Monday, June 23, 2008

Down on Their Luck

We are brought up to always think of those less fortunate than ourselves. We are taught that giving tsedaka (charity) should be a natural and ongoing part of our daily lives.

Since moving to Israel I have been surprised by how many people look to benefit from this mindset. I have never had so many strangers arrive at my door, presenting me with pages of neatly displayed endorsement letters from rabbis, requesting their share of the contents of my purse.

It is hard to turn them away; they all have a sob story and have fallen upon hard times. They all look a little ‘weather beaten’ by life. They have ill family members and need help to fund their treatment; they are unable to work due to illness/accident and need help to feed their families… I hate to turn people away. I always think, ‘What a terrible story; what would I do if I was in that position?’

I think maybe that I am starting to become a little Israeli now. I am starting to harden a little. I am beginning to think that, if I was in that position, would I go door to door expecting someone to fund my misfortune?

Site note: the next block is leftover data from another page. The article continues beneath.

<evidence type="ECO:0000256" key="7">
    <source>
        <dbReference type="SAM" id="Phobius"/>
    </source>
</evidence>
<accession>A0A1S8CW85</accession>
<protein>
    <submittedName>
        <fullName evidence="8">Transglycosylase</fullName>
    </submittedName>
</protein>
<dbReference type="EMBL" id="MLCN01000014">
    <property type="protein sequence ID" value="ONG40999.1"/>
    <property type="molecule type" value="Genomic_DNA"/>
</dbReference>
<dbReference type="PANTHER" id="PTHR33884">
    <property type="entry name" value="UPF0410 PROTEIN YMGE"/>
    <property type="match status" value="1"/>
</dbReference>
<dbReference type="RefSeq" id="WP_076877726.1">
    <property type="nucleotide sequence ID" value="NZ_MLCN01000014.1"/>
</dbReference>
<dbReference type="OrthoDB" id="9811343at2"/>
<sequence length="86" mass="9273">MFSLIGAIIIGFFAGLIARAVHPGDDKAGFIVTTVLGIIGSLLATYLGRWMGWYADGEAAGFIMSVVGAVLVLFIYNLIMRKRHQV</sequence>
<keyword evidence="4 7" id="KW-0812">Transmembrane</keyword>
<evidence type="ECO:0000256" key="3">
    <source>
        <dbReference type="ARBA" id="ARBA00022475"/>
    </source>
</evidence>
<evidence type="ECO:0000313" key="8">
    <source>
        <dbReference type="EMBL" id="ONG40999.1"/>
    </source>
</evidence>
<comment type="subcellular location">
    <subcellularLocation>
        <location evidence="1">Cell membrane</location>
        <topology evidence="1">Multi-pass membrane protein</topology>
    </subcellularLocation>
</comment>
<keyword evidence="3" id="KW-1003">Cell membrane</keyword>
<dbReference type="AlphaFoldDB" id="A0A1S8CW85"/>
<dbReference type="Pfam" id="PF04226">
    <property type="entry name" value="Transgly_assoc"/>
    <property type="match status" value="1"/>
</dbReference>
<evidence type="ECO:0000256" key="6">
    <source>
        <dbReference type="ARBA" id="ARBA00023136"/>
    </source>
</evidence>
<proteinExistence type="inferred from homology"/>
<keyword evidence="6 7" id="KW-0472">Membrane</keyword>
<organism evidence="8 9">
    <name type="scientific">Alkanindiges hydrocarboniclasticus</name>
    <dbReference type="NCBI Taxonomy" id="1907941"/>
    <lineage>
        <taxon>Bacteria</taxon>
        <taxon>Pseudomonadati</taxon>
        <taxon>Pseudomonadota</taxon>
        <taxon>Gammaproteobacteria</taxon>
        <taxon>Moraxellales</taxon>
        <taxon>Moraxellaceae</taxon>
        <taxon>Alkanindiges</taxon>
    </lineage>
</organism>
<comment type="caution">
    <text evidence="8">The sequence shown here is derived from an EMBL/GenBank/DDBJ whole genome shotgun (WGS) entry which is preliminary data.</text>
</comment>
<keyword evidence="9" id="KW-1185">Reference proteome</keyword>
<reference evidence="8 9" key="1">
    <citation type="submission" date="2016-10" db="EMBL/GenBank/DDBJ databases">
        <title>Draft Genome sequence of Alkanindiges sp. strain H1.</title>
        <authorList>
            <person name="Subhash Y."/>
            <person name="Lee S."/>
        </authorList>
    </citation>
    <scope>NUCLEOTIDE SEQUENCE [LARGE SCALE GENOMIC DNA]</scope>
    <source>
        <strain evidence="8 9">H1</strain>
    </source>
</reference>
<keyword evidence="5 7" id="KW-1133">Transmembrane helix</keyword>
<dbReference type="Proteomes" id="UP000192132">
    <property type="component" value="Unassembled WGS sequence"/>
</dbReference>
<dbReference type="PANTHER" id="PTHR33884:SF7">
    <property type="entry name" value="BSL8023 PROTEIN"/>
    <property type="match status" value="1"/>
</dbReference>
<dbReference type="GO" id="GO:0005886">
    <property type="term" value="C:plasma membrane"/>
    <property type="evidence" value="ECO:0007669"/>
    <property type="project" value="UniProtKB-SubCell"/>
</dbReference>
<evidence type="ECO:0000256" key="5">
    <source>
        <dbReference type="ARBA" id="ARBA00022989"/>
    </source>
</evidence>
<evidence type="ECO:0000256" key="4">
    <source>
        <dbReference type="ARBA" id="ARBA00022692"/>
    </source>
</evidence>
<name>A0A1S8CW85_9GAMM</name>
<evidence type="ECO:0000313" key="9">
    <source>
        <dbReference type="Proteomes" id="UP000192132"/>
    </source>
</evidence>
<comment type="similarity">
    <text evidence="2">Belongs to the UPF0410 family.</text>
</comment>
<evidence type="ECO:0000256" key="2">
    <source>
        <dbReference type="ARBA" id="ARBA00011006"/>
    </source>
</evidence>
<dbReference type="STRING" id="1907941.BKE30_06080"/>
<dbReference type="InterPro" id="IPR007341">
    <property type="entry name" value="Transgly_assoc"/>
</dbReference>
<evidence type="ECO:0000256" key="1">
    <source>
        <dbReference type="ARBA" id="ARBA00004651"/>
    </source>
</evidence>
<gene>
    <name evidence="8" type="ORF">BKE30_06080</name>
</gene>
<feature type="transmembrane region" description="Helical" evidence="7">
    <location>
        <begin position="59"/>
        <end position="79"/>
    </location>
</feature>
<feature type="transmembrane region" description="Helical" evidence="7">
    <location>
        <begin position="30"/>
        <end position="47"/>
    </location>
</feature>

Tonight I gave someone some money. It was not a lot but it was not a little either. I was a little shocked and upset when he told me that it was not enough, he needed more. I told him that if everyone gave what I did then he would be fine. I closed the door and wondered how I could feel deflated after giving tsedeka.

It is a shame to doubt the authenticity or motivation of some of these people. Certainly if I were (G-d forbid) in any of their situations, and if I did choose to go door to door; I cannot see any circumstance where I would not gratefully receive any money that came my way.

I think from now on 100% of my tsedaka goes through my rabbi or to people I know. I have had enough of being made to feel guilty when trying to do good.

Sharona B